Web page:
In fact, do yourself a favor, skip Vancouver altogether, save your money, and go a truly charming city with plenty to see and do. The real Amsterdam has a far better European cannabis culture tied up in a much prettier package. The original Bulldog and the Van Gogh Museum alone would bury this Canadian cultural failure of a city. Add Amsterdam’s hundreds of quaint bridges and lovely canal houses, and no comparison is even worth mentioning.

You’re probably wondering what possessed me to go to all of those lounges which were all a mile away from me? Well in this snoozer of a city it definitely takes the edge off of the boredom and the disturbing nature of it’s street population. It was either that or stay at the hostel, which had an older fellow staying there whose uncovered cauliflower ear was caked full of dried blood. This would have been unpleasant enough if it weren’t for the fact that he hung around the kitchen most of the time.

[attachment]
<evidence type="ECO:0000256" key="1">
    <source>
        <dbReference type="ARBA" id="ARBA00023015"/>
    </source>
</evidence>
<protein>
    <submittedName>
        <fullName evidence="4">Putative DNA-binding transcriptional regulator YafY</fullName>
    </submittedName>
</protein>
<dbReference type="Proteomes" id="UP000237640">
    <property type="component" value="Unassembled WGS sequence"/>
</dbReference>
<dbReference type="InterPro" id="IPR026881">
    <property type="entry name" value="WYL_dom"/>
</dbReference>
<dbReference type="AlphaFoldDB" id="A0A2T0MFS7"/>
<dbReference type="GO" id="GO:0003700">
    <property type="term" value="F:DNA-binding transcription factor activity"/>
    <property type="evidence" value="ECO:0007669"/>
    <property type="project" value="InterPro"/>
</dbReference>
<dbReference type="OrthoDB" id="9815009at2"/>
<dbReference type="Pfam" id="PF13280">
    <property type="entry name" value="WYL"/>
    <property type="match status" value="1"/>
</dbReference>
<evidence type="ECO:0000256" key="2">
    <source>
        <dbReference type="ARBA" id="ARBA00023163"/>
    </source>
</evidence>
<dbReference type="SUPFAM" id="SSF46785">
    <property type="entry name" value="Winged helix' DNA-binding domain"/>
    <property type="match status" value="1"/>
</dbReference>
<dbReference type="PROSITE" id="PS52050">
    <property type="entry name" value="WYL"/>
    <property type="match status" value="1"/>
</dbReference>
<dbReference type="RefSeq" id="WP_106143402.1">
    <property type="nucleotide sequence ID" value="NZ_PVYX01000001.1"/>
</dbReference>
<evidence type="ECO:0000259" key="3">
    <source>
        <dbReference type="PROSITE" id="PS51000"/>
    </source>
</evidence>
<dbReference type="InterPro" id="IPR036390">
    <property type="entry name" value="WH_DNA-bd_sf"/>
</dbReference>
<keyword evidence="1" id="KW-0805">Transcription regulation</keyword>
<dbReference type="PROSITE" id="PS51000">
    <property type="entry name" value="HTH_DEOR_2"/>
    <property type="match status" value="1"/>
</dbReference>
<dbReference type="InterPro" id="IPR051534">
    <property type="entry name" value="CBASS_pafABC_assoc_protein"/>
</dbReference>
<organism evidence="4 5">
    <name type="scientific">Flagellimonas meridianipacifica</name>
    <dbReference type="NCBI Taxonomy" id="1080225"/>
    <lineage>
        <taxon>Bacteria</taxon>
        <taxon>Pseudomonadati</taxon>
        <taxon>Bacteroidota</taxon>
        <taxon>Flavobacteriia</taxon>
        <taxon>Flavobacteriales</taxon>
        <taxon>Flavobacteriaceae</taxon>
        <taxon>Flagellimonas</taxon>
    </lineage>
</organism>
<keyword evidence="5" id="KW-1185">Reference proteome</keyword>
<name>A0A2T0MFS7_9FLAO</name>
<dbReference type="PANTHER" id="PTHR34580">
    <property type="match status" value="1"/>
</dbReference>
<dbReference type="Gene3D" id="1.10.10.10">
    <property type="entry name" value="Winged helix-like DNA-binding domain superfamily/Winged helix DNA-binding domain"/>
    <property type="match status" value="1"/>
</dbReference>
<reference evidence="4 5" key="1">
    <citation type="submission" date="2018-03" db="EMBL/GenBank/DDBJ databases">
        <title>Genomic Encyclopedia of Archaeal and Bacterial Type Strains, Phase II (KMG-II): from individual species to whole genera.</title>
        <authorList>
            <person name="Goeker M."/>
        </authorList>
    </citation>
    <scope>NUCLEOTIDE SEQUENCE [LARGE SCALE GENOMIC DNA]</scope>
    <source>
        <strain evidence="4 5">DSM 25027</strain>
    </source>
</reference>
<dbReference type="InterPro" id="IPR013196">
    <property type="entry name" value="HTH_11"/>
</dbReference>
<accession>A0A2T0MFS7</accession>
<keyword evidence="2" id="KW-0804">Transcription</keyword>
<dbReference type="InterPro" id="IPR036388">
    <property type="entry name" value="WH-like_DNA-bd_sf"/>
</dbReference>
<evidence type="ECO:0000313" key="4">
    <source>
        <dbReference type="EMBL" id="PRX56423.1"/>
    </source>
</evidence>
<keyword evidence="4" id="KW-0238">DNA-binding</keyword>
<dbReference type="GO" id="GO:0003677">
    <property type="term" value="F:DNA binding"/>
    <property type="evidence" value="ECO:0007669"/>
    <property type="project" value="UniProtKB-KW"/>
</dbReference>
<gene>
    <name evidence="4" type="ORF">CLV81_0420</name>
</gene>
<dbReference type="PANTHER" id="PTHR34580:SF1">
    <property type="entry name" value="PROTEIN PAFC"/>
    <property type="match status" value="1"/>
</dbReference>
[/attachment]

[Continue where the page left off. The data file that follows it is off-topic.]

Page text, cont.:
No day here is complete without an encounter with angry psychotic barking obscenities at anyone within earshot. There were a young man and girlfriend who displayed a sign requesting money for weed and munchies while the guy played with his pet rat. Later on, a giant black woman in a tight spandex outfit ambled by with a gargantuan boob hanging out of the ensemble, thankfully obscured by additional spandex but by no means rendered any less grotesque than it sounds. Another block offers up a giant emaciated goth dude with full hood and cloak. He must have measured 6’7″-6’10” at the very least.